There’s a lot of lingo in search engine optimization (SEO) and online marketing that makes the field alienating for attorneys and lawyers. At times, it’s like reading code. When it’s literally computer code it’s less frustrating because you know there’s only so much you can do to put that into plain English. But when the words you read seem devoid of meaning and it’s not a line of HTML or CSS, it can feel like these marketing insiders are hiding the ball on you.
Not the least confusing “terms of art” are the error messages that you can encounter while surfing the web or building or maintaining your website. It takes time to understand 404 errors and 301 redirects. When you’re tasked with understanding how they different from, say, 503 errors or 307 redirects, though, things start to get out of hand.
Here’s what you need to know.
HTTP Status Codes and What They Do
You use the internet with a browser, like Google Chrome, Firefox, or (shudder) Internet Explorer. When you go to a website, the browser contacts the server that hosts the domain and requests the site’s information. The server responds with an HTTP status code and then, if everything is in order, the content of the website you’re trying to reach.
However, if there is a problem, the HTTP status code is where the diagnosis will be.
Categories of HTTP Status Codes
The first digit in the status code gives you a ballpark idea of who’s responsible for the problem with the website:
- 100s are informational codes that indicate that the server request was received, and that the process is ongoing
- 200s are success codes, indicating that the server request was completed
- 300s are redirect codes that push your browser in another direction to complete the server request
- 400s are for client errors, or problems accessing the website that stem from the user
- 500s are for server errors, or problems accessing the website that come from the website, itself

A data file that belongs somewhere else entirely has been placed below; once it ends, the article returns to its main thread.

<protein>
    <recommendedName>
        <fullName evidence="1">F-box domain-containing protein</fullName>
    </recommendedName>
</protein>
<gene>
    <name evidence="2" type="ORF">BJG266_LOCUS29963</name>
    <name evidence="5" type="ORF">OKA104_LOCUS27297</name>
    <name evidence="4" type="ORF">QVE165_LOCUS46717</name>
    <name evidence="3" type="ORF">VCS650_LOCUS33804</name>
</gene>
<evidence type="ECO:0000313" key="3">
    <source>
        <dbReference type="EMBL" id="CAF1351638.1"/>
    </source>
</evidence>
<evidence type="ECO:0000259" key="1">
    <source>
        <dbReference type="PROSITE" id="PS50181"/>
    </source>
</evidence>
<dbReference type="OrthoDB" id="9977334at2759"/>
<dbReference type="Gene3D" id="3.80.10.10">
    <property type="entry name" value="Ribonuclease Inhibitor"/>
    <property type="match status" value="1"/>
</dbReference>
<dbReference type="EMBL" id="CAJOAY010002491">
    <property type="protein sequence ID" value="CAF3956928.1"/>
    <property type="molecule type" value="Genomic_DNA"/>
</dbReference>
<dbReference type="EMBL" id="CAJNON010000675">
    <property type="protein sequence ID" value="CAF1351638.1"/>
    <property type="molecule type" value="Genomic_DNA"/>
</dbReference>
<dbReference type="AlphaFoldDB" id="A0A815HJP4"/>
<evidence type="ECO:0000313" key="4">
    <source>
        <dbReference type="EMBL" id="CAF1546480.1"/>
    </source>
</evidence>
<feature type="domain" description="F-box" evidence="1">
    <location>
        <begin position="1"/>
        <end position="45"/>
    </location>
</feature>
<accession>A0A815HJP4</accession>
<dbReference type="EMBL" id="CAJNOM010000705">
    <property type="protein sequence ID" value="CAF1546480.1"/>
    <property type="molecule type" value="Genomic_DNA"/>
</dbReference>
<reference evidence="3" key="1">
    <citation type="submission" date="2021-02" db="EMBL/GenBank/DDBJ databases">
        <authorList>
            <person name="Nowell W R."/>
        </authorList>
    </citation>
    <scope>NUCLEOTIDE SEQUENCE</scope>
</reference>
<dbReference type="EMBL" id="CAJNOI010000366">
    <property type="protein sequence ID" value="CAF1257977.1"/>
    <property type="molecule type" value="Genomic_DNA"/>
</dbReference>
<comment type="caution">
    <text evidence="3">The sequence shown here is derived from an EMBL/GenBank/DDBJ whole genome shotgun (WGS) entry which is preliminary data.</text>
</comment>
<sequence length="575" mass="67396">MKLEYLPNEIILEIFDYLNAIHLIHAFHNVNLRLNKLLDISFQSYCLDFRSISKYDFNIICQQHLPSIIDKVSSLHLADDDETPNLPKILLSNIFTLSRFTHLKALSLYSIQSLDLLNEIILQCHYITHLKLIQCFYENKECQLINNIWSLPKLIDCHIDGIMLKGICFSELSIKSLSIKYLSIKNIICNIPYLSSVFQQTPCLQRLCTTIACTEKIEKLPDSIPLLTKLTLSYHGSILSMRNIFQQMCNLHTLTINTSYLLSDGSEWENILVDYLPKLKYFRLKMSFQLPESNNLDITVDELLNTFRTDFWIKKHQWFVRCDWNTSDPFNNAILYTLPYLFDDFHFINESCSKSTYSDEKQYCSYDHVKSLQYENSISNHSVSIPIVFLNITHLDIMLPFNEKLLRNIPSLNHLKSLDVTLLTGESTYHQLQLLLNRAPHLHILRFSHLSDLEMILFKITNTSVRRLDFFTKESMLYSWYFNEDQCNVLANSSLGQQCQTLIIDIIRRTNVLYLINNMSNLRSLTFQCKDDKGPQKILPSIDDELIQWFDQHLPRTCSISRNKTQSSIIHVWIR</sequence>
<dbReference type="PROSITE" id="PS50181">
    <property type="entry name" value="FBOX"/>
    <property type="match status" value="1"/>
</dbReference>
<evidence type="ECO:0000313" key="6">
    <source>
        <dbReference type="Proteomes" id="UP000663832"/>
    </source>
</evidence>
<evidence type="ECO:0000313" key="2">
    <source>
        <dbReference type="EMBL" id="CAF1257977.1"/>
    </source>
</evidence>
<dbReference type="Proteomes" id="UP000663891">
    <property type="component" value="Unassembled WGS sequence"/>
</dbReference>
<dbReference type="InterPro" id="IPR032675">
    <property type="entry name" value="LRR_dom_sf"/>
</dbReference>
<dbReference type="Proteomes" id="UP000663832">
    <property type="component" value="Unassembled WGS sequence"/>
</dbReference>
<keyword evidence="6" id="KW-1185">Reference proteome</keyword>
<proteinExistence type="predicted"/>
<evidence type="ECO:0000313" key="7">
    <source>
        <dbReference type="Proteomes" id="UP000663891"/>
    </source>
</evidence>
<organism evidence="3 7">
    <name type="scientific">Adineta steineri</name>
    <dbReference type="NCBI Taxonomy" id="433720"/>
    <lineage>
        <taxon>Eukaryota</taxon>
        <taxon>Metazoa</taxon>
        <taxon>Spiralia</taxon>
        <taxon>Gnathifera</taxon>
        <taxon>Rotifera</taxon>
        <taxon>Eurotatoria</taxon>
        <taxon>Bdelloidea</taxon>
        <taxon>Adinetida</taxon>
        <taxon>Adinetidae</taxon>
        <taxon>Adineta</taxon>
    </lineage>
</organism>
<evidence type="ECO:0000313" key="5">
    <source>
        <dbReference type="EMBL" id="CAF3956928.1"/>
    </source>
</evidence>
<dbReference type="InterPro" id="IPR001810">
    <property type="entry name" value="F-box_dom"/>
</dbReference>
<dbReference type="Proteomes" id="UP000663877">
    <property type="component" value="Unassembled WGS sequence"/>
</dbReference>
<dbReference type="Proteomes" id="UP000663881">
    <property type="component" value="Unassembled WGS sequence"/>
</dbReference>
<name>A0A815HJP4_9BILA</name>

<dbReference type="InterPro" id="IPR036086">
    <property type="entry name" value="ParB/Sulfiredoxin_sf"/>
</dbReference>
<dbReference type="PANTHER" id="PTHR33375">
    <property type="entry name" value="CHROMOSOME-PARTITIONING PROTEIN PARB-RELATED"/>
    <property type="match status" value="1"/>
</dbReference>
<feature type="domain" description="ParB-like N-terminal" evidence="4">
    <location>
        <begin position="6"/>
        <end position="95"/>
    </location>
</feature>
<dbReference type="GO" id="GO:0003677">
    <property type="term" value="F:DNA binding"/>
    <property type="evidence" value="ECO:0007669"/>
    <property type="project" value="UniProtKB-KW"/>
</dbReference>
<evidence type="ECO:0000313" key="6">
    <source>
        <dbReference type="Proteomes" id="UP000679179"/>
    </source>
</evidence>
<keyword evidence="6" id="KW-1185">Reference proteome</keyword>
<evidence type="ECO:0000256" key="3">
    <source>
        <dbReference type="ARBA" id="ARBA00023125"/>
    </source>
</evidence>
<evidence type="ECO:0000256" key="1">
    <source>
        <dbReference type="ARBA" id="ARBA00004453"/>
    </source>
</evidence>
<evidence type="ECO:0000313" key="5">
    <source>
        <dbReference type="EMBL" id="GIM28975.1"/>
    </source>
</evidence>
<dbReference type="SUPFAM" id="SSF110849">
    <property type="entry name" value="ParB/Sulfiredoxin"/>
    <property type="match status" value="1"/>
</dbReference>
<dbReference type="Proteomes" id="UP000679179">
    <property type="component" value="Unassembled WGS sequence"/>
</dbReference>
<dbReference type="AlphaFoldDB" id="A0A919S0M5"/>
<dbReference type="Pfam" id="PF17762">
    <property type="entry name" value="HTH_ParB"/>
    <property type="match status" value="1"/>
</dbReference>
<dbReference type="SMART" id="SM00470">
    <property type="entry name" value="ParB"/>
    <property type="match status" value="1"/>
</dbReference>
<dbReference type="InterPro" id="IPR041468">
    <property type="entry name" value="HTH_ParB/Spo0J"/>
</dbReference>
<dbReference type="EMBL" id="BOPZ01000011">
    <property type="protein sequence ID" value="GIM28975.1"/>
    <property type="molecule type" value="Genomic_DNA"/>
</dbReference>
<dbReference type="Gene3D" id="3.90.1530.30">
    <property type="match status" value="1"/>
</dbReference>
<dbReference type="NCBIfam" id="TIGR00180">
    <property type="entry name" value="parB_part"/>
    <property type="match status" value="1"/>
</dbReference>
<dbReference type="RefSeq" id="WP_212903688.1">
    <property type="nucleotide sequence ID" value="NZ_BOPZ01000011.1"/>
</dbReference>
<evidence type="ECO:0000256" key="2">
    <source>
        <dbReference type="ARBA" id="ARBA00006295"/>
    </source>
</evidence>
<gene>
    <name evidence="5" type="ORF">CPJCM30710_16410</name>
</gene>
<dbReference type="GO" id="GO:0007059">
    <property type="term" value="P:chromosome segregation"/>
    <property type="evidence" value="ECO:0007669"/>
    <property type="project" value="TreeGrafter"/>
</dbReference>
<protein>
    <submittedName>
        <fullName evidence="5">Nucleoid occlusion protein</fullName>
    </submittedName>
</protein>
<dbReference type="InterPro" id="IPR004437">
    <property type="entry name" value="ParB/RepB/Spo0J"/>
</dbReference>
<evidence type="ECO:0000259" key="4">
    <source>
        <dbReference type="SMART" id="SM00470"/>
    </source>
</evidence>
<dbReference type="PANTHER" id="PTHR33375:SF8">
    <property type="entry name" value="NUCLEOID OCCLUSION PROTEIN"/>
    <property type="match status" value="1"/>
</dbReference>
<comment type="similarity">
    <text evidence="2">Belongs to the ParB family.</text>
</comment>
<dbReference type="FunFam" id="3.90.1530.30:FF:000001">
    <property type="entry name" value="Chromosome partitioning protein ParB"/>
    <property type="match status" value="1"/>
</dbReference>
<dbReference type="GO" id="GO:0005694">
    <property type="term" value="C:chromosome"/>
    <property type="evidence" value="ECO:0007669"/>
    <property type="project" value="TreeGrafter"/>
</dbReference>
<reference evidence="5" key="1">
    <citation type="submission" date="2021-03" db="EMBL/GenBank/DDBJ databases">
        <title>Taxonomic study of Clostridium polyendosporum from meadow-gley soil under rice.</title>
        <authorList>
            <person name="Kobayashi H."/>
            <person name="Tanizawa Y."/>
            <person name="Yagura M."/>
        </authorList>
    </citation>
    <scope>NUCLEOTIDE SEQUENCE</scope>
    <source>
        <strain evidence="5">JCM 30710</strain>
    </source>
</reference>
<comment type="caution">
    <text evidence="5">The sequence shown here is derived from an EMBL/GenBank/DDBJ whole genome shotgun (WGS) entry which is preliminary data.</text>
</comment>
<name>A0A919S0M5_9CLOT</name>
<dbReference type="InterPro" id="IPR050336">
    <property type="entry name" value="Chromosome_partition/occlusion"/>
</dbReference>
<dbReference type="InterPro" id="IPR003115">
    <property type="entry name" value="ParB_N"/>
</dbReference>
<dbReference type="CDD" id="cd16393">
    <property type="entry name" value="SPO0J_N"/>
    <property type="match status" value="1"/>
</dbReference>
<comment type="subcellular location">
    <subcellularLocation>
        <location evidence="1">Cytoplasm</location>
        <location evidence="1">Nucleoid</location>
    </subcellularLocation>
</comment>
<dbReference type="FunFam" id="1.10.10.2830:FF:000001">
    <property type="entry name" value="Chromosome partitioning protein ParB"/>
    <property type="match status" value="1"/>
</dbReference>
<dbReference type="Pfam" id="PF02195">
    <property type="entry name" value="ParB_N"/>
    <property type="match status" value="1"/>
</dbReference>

The 4 Error Codes You Need to Know
There are numerous HTTP status codes out there. Some are common while others are very rare. There are even joke HTTP status codes. You don’t need to know them all, but you do need to be aware of these four and understand their purpose to avoid being confused when SEO talk gets technical.
Page Not Found: 404
The most ubiquitous, frustrating, and potentially dangerous HTTP status page is a 404 error, or “page not found” error. A 404 error tells the user that their browser’s server request cannot be completed because the request is incorrect for some reason. In most of these cases, the content has been moved or deleted, leaving the requested address empty.
404s are serious issues when they are on your domain. People are coming to your website and being rewarded with a blank space. They’re almost guaranteed to return to where they came from, diminishing the time spent on page (an important SEO metric) and increasing the page’s bounce rate (another important SEO metric). Preventing 404s by keeping your URLs stable or providing redirects when necessary is a big part of maintaining a website.
Content Permanently Moved: 301
If you restructure your law firm’s website or move just a single page from one location on the internet to another (read: you change the URL of an article or page), there will be links out there that point users and search engine crawlers to where the content used to be. Redirecting that traffic from the content’s old house to its new address is essential—if you don’t, that traffic will be lost, forever, as it stares a 404 in the face. Plopping a 301 redirect at the old URL automatically pushes visitors to the article’s new location, with no further action required on their part, and tells their browser to stop looking where it used to be.
Content Temporarily Moved: 307
A 307 redirect is very similar to a 301 redirect, but specifically tells browsers that the change is only temporary and that it should check back in at the original location of the content for subsequent server requests.
Service Unavailable: 503
Sometimes, it is the server involved in the transaction that causes the problem. When the server is being overloaded with requests for a particular site or is having other technical issues—like if there is a power outage or it is down for maintenance—the visitor will be hit with a 503 error message.
For website owners, 503 errors are annoying because there is often little they can do to prevent them except changing or upgrading their servers or getting a new hosting company.
Correct Use of Codes Prevents SEO Disasters
By using HTTP status codes correctly, you can avoid a catastrophic situation where search engine crawlers become confused while on your site and scuttle your SEO, and can ensure that your website’s viewers get to the pages they’re looking for. Each of these protects your law firm website’s spot in the rankings, maintains your web traffic and keeps a steady flow of new clients coming in.